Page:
12 Surprising Reasons It’s Time To Talk to a Therapist

There are common reasons we can benefit from therapy, covered in our article “Do You Need Therapy?“.

But there are other, less talked about behaviours and thoughts that might also suggest it’s time to seek support.

Read on to see if you answer yes to any of the following questions.

12 Surprising Reasons You Might Benefit From Talk Therapy 

1. Do you often feel that nobody understands you? 

It’s normal for teenagers to feel misunderstood.

But if you have reached your late 20s or beyond and still feel misunderstood, it can be related to intimacy, identity, or communication problems. These are often traced back to the way we were parented or even childhood trauma, so it’s a good idea to talk to a therapist.

Note that sometimes, if the way you see the world is always diametrically at odds with everyone else, it might be a sign that you have a personality disorder.

2. Are you over the age of 30, but have failed to sustain a relationship for more than six months? 

It’s often a fear of intimacy or faulty ways of relating we don’t even realise we have that leave us lonely.  A therapist can not only help you see and understand the problem clearly, they create a safe space to learn how to trust.

If you fall in love constantly, but it’s over a few months later, or tend to have push and pull relationships, it might also be a sign of borderline personality disorder.

3. Are you always tired, no matter how much sleep you get?

If you’ve had a health check and the doctor can’t find anything, it’s worth it to talk to a therapist. Constant fatigue is actually a sign of depression.

It might be that there is something upsetting you more than you realised, and dealing with it might be the fastest way to get your energy back.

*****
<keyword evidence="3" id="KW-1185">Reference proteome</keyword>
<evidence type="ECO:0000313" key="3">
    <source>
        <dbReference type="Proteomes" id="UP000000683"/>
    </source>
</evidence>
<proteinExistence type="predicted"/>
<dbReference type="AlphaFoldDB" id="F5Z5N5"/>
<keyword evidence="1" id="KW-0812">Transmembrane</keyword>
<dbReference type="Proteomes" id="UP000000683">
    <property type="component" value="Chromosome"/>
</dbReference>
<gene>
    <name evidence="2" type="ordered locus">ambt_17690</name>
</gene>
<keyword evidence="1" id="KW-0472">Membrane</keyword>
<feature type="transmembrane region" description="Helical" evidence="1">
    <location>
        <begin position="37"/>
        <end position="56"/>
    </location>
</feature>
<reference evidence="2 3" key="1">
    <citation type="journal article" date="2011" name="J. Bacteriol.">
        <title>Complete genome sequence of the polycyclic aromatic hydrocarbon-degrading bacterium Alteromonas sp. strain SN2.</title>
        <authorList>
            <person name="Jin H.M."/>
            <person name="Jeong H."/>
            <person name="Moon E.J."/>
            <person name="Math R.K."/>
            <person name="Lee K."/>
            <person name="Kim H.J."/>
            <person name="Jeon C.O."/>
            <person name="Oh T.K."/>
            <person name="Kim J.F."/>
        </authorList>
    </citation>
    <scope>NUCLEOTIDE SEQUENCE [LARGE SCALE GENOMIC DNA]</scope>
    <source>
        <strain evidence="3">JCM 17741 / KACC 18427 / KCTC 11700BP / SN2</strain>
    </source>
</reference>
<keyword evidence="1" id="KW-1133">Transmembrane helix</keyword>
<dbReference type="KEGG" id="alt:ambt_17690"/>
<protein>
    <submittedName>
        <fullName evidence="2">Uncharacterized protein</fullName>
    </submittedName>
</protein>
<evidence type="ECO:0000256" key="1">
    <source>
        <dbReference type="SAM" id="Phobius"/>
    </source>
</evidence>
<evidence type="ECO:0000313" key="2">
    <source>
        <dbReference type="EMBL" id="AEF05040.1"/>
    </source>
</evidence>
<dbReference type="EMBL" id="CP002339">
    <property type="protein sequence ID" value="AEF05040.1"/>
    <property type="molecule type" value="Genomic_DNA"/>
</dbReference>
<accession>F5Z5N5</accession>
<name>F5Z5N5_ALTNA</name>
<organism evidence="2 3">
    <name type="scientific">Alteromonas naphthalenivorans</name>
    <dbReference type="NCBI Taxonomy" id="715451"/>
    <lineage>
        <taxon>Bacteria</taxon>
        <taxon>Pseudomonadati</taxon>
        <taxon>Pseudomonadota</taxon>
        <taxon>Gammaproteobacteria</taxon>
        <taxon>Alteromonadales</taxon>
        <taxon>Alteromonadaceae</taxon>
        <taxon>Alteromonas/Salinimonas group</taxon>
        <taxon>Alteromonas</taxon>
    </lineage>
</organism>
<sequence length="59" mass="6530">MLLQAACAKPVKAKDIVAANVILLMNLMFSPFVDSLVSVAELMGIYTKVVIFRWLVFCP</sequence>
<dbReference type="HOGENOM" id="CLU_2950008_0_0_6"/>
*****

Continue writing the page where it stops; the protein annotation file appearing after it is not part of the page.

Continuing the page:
4. Are you often told that you are too impulsive? 

We are all spontaneous now and then. But if your impulsivity tends to sabotage your wellbeing – your relationships, your career – then it might be more than just an occasional flight of fancy.

A high level of impulsivity is often reported in those who suffered childhood trauma. It’s also a leading symptom of borderline personality disorder (BPD).

[Read more in our article, ‘What is Impulsivity?‘.]

5. Are you in a relationship you aren’t quite happy in, but you just can’t leave? 

Not being able to leave a relationship is often a sign of low self-worth and/or codependency. These are deep-rooted patterns it can be extremely hard to shift without support. And the longer you stay, the lower your self-worth can drop, leading to depression.

6. Do you suffer from ongoing physical symptoms that your family doctor simply can’t figure out?

For some, it’s just ongoing muscle tension or sleep problems that are a sign something is not right mentally and you are suffering from anxiety or depression. But for others, it can unexplained medical symptoms that just keep recurring.

It’s not fully understood why some people manifest physical symptoms when they are mentally suffering. But if this might be you, therapy can’t hurt and just might improve your physical health.